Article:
Bernstein Meets Broadway: Collaborative Art in a Time of War (Broadway Legacies) - Hardcover

New
Author : Carol Oja
Publisher : OUP USA(25-Sep-2014)
Hardcover : 416 pages
ISBN 10 : 0199862095
ISBN 13 : 9780199862092
Language : English
Availability: Out of stock
ISBN: 9780199862092
Ships Within: 5-6 Business days
$31.83
A super-star of 20th-century music, Leonard Bernstein is famous for his multi-faceted artistic brilliance. Best-known on Broadway for "West Side Story," a tale of immigrant struggles and urban gang warfare, Bernstein thrived within the theater's collaborative artistic environments, and he forged a life-long commitment to advancing social justice.

In Bernstein Meets Broadway: Collaborative Art in a Time of War, award-winning author Carol J. Oja explores a youthful Bernstein-a twenty-something composer who was emerging in New York City during World War II. Devising an innovative framework, Oja constructs a wide-ranging cultural history that illuminates how Bernstein and his friends violated artistic and political boundaries to produce imaginative artistic results. At the core of her story are the Broadway musical On the Town, the ballet Fancy Free, and a nightclub act called The Revuers. A brilliant group of collaborators joins Bernstein at center-stage, including the choreographer Jerome Robbins and the writing team of Betty Comden and Adolph Green. With the zeal of youth, they infused their art with progressive political ideals. On the Town focused on sailors enjoying a day of shore leave, and it featured a mixed-race cast, contributing an important chapter to the desegregation of American performance. It projected an equitable inter-racial vision in an era when racial segregation was being enforced contentiously in the U.S. military. The show starred the dancer Sono Osato, even as her father was interned together with so many Japanese Americans. Fancy Free amiably encoded its own dissenting narratives. Based on a controversial painting by Paul Cadmus, it grew out of a complex web of gay relationships.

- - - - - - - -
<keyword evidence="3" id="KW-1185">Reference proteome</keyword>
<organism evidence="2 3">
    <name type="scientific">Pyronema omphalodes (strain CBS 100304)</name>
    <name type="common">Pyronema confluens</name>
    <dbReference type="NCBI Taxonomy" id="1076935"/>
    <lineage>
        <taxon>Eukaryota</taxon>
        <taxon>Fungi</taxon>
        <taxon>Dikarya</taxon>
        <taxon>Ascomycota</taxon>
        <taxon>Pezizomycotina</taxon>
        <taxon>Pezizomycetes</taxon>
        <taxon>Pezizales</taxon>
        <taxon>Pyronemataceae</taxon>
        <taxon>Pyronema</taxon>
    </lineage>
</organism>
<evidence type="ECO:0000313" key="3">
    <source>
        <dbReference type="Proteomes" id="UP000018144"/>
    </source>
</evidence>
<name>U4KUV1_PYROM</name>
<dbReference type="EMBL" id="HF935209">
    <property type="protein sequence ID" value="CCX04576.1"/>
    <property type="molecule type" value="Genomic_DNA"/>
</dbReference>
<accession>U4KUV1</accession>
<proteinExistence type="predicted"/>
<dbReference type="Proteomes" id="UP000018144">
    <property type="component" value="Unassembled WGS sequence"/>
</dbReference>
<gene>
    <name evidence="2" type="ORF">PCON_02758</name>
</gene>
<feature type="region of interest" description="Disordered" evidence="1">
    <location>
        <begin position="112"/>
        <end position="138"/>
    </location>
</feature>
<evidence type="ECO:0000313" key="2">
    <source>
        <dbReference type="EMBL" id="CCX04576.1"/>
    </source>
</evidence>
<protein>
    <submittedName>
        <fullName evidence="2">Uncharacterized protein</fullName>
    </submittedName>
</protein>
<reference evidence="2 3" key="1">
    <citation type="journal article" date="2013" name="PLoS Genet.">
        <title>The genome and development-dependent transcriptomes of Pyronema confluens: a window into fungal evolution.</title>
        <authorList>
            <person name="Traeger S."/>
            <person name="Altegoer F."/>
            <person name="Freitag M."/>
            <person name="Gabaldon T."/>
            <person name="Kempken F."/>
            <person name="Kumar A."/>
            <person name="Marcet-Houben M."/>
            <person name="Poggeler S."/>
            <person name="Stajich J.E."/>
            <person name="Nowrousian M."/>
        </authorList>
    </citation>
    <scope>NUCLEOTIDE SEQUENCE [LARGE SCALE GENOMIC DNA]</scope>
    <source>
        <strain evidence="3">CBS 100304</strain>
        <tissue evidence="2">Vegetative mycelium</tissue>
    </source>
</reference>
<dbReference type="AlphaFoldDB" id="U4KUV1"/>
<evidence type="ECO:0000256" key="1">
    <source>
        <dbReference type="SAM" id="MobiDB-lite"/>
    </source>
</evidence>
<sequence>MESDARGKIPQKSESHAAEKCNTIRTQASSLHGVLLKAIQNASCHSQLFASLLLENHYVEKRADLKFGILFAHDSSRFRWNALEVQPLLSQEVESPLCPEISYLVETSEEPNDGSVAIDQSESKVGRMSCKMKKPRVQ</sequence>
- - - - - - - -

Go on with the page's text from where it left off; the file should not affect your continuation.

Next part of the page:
Rather than chronicling art within like-minded categories, Oja instead explores cross-fertilizations across art forms and high-low divides. She draws on intensive archival research, FBI files, interviews with surviving cast members, and previously untapped criticism in African American newspapers and entertainment-trade journals to shape a compelling story of artistic crossover and wartime exigencies.